I measured locomotor endurance capacities of lizards on a motorized treadmill in the laboratory and compared average values for different species with quantitative measures of their movement in the field (percentage of time moving, N=15 species; moves/min, N=13; daily movement distance, N=11). I hypothesized that endurance would be positively related to all three movement indices. Relationships between log endurance and log movement were computed as conventional Pearson product-moment correlations and as the equivalent with phylogenetically independent contrasts. Endurance was significantly positively related to both the percentage of time moving and the daily movement distance. This is the first study to demonstrate such relationships with phylogenetically based statistical methods. These results suggest that endurance capacities of lizards are coadapted with their typical locomotor behaviour.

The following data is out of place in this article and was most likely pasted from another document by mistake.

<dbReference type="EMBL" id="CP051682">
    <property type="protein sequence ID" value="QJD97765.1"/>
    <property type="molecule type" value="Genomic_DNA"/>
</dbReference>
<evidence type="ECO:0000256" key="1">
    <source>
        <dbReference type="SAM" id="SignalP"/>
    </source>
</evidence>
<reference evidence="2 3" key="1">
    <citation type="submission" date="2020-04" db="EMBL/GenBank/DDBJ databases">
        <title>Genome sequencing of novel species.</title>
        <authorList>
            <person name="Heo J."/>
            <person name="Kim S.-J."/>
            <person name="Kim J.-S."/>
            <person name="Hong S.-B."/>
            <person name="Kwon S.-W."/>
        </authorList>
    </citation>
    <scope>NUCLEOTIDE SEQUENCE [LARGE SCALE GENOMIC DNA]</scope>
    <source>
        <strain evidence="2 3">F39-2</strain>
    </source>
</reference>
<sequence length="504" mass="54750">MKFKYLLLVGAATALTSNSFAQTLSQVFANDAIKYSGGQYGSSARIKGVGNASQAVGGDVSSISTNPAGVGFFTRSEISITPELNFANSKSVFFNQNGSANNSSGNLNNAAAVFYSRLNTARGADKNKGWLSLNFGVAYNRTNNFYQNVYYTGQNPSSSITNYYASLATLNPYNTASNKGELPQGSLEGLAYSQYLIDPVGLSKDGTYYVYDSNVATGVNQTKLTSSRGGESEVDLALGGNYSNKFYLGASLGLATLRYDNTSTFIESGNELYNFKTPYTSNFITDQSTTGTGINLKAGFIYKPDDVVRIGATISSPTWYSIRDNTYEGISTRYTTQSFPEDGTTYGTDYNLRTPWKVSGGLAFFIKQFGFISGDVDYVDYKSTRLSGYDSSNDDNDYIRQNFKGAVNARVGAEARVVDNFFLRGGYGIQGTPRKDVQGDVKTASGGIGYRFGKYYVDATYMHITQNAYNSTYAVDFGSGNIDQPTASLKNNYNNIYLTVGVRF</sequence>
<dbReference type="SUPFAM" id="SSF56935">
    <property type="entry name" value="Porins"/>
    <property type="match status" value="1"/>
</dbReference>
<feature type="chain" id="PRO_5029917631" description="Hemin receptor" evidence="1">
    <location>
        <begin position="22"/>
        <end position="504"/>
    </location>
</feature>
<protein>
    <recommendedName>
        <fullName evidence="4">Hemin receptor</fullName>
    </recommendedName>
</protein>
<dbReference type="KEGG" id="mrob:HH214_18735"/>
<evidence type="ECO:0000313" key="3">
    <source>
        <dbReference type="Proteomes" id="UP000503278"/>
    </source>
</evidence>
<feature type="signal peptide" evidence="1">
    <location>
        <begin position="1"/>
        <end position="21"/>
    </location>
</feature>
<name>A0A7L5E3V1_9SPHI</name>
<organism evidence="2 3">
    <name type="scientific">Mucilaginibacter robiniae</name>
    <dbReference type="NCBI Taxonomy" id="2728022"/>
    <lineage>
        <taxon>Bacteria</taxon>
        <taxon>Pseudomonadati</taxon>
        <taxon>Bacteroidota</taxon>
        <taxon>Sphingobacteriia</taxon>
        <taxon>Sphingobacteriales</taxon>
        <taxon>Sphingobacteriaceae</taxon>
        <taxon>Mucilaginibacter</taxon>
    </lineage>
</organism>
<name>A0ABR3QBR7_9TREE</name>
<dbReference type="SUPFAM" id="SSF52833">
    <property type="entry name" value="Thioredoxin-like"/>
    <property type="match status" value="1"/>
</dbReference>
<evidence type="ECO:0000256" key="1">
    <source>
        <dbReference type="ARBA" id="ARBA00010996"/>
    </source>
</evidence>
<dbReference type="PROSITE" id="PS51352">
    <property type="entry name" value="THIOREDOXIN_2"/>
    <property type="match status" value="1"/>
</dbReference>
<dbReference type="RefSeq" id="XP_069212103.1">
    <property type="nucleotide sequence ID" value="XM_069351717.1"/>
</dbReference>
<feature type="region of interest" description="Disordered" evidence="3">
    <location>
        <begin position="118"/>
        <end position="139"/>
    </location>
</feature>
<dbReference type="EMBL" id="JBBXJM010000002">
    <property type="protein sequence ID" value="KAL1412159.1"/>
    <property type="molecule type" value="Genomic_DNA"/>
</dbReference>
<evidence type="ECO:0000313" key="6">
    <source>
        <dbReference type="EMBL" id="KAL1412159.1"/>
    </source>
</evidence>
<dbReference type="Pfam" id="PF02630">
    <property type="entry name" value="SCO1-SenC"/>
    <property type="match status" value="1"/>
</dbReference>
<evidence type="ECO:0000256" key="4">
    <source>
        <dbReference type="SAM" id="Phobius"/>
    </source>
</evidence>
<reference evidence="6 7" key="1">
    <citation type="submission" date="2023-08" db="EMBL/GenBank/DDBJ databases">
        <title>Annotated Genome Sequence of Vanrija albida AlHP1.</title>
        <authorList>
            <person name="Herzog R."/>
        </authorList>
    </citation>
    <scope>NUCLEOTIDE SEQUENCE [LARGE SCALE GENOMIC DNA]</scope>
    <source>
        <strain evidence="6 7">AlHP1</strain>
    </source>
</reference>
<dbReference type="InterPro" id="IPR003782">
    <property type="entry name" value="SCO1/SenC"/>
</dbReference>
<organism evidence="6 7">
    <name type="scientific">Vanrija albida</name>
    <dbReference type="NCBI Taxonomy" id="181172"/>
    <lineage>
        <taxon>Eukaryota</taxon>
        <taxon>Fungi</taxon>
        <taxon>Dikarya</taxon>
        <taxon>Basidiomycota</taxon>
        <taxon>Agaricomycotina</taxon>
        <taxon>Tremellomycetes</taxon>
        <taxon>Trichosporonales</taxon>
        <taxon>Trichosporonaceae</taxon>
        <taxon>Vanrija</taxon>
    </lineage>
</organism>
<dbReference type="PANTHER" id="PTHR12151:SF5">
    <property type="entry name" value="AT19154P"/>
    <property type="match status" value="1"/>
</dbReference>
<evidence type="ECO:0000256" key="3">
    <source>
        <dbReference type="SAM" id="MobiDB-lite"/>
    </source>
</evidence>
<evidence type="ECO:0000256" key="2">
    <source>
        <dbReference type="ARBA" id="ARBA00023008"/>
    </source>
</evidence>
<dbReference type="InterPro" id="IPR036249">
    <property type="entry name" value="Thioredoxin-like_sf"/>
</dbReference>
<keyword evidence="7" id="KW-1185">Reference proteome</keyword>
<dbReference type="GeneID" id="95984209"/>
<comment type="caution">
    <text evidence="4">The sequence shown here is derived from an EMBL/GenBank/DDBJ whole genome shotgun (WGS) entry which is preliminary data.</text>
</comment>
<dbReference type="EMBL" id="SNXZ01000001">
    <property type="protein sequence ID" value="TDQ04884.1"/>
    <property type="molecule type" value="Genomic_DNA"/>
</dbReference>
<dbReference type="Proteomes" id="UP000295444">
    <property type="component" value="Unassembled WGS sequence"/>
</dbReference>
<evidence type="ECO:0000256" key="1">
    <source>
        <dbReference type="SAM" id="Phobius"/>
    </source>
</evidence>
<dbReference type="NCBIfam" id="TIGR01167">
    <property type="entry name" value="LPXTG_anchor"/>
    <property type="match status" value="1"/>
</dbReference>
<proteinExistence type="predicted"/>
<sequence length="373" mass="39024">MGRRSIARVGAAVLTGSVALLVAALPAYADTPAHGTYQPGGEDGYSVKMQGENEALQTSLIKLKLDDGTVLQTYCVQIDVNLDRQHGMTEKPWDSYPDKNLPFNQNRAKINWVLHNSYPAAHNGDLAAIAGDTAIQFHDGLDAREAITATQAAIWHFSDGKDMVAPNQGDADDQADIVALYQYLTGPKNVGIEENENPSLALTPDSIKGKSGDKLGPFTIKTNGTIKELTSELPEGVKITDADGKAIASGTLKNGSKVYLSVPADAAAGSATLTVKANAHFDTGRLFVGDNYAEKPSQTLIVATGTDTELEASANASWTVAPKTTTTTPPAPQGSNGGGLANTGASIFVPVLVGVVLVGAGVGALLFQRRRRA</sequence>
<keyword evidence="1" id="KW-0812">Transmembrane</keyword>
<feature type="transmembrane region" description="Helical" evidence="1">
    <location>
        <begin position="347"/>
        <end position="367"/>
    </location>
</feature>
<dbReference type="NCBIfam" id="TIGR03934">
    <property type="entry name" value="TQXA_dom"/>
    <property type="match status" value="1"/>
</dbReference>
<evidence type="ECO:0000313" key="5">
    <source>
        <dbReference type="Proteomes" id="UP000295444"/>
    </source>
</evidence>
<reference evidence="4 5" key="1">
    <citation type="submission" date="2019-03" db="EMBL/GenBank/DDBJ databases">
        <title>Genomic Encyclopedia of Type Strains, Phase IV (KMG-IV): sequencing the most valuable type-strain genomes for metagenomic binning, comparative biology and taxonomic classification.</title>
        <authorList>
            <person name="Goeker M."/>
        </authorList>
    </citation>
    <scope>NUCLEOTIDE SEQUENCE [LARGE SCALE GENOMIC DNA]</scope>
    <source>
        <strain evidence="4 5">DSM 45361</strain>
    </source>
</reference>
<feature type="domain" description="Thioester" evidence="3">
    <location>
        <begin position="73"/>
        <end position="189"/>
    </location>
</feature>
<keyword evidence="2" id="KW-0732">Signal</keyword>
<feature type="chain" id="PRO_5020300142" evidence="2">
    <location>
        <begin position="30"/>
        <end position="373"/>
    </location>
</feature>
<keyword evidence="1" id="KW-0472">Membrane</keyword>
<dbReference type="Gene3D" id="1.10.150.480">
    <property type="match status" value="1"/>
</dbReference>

Copyright 1999 The Association for the Study of Animal Behaviour.